Military prosecutors have argued against granting public access to court martial filings, pointing to the Freedom of Information Act one way through which the public can obtain information on the Manning case. But, Gerstein says in his blog post, the military has rejected previous requests seeking court records on the Manning case.
Atlantic Media, Dow Jones, Gannett, Hearst, CNN, along with POLITICO and its parent company Allbritton Communications Company, also signed onto the brief.
Julian Assange, founder of Wikileaks, leaving Royal Court of Justice on July 13th, 2011. Photo courtesy acidpolly.
Supporters of WikiLeaks founder Julian Assange allegedly took down several Swedish government websites on Monday, the AP reported.
The websites of the Swedish government, armed forces and the Swedish Institute were incapacitated by denial-of-service attacks for several hours.
After the attacks, an unnamed group of hackers claimed responsibility on Twitter and warned the Swedish government to takes its “hands off Assange.”
Assange is currently under asylum at Ecuador’s Embassy in England, the AP said. He is fighting extradition to Sweden to face questioning on sex crime charges.
Image by Luminant Media
A group identifying itself as part of AntiSec has said they posted 1,000,001 unique device identifiers numbers (UDIDs) used by Apple, apps, and ad networks use to identify users, according to PC Magazine.
A statement released by AntiSec claims that the UDIDs are just a portion of the twelve million culled from a database on the computer of FBI agent Christopher K. Stangl, who is a member of the bureau’s Regional Cyber Action Team. The statement claims that in addition to UDIDs, information that was gathered from an FBI computer in March also included ”user names, name of device, type of device, Apple Push Notification Service tokens, zipcodes, cellphone numbers, addresses, etc.”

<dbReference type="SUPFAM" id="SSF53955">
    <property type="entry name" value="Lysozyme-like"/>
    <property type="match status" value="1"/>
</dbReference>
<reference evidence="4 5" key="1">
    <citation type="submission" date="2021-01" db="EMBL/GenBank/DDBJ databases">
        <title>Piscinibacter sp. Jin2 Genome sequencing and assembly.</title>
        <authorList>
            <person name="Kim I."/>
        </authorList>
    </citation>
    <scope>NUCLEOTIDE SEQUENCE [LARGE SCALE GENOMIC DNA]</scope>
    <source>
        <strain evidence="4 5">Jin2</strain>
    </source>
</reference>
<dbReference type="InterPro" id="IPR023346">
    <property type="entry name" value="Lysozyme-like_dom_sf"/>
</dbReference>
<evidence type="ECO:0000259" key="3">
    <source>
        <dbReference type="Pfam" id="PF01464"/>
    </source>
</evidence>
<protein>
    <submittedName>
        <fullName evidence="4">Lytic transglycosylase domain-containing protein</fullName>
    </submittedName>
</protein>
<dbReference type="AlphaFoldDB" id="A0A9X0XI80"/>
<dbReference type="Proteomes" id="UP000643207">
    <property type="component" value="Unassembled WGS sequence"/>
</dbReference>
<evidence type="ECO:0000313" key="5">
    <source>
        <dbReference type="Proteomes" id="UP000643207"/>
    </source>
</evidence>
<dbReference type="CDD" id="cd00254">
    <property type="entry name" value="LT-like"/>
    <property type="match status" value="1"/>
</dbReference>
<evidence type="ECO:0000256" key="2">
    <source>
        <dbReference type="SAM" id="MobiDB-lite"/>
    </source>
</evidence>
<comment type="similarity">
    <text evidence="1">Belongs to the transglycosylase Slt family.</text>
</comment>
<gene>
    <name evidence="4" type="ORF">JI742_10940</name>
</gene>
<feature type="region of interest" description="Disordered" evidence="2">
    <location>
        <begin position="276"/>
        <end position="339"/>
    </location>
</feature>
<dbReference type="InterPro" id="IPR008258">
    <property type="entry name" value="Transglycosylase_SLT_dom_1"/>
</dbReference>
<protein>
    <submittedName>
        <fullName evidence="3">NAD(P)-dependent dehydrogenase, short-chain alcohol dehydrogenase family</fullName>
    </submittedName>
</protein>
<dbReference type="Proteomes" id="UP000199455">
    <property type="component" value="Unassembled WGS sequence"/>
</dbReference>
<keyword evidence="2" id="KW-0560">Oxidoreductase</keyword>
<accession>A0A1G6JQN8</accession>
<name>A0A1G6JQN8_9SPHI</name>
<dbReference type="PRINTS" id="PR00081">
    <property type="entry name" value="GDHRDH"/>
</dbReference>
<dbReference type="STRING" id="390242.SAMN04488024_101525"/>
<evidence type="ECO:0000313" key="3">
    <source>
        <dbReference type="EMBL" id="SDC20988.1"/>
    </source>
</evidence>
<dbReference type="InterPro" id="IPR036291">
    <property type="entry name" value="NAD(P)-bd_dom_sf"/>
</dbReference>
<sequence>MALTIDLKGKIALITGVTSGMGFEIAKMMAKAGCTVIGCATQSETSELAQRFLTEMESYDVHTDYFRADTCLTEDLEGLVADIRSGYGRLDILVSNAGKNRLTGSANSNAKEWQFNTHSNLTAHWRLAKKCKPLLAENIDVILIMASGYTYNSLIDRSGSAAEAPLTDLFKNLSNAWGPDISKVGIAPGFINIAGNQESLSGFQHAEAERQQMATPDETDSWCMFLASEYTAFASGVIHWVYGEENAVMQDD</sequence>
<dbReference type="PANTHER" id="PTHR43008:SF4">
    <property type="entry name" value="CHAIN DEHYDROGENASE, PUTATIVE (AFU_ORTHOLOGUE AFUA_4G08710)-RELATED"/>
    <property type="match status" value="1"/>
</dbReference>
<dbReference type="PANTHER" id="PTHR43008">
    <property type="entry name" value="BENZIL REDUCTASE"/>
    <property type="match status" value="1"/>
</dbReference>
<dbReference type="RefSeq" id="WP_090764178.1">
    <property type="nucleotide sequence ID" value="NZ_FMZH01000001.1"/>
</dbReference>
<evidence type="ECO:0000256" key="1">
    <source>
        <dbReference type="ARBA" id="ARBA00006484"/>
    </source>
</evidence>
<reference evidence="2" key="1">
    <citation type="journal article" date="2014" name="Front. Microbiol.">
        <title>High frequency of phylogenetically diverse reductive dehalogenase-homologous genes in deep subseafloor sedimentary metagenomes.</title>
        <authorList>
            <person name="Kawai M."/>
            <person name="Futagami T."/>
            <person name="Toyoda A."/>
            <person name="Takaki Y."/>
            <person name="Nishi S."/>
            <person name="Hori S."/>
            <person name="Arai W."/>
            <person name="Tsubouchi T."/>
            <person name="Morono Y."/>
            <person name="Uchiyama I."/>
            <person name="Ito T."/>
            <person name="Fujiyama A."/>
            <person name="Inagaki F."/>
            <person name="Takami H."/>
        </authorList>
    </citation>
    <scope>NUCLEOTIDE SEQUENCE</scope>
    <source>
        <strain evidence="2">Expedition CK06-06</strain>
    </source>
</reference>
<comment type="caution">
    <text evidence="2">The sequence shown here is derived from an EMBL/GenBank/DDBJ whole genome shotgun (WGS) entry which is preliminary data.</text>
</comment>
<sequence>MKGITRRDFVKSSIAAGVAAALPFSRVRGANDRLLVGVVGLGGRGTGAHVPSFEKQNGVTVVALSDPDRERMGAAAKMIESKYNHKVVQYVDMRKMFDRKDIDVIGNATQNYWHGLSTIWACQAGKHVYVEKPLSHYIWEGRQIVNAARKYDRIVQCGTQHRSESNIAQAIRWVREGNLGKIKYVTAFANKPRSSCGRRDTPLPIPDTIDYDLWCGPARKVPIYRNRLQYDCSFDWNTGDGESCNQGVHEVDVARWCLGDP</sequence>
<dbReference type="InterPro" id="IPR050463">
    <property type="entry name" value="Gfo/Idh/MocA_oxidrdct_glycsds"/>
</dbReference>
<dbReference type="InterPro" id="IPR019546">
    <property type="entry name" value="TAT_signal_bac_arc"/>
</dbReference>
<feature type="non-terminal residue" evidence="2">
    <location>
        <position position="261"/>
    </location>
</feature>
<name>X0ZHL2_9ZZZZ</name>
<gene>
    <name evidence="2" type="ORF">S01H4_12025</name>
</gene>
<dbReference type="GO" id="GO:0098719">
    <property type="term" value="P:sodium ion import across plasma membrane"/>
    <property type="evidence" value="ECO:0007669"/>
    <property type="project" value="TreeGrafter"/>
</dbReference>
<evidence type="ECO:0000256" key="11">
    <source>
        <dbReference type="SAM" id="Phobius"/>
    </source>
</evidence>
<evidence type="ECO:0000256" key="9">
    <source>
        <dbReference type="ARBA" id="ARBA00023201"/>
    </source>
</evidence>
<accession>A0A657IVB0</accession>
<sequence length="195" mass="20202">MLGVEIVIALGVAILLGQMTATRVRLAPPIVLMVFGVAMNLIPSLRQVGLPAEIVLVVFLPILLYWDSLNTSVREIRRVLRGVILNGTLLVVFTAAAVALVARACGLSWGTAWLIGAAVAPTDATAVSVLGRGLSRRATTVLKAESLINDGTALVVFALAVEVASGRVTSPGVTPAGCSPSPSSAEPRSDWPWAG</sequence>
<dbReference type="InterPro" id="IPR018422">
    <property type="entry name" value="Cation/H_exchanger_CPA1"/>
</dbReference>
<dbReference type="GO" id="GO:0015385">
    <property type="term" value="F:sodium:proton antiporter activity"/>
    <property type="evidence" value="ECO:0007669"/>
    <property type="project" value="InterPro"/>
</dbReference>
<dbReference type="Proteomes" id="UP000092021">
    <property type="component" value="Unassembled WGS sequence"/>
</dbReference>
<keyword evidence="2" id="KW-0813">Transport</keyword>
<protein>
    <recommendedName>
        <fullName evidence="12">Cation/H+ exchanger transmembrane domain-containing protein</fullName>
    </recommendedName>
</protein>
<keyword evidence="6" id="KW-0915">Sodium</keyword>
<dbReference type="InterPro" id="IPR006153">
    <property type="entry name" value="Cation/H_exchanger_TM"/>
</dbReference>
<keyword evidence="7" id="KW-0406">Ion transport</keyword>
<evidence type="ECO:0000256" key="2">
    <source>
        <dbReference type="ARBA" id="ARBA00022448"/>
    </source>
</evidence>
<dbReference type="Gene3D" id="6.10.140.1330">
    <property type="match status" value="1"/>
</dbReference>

The FBI responded with a tweet denying the claim.
The FBI’s official statement on the matter reads, ”The FBI is aware of published reports alleging that an FBI laptop was compromised and private data regarding Apple UDIDs was exposed. At this time, there is no evidence indicating that an FBI laptop was compromised or that the FBI either sought or obtained this data.”
According to Wired, Agent Stangl may have been targeted due to his inclusion in an FBI email the group intercepted earlier this year. The email between U.S. and European law-enforcement gave the details for an upcoming conference call between the groups to discuss Anonymous. Anonymous later published the alleged audio from the meeting in February.
After Anonymous released a statement that said in part they wouldn’t give any more interviews about the September 4th release of 1 million unique Apple UDIDs “till Adrian Chen get featured in the front page of Gawker, a whole day, with a huge picture of him dressing a ballet tutu and shoe on the head,” Chen decides to take them up on the offer. The leakers claimed the information was gathered from an FBI computer in March and also contained “user names, name of device, type of device, Apple Push Notification Service tokens, zipcodes, cellphone numbers, addresses, etc.” If this is true, it has huge privacy implications. Chen, who has long had a love/hate relationship with Anonymous, then dressed in a tutu and posed for the picture in the Gawker offices with what he said was a 9 1/2 men’s Reebok.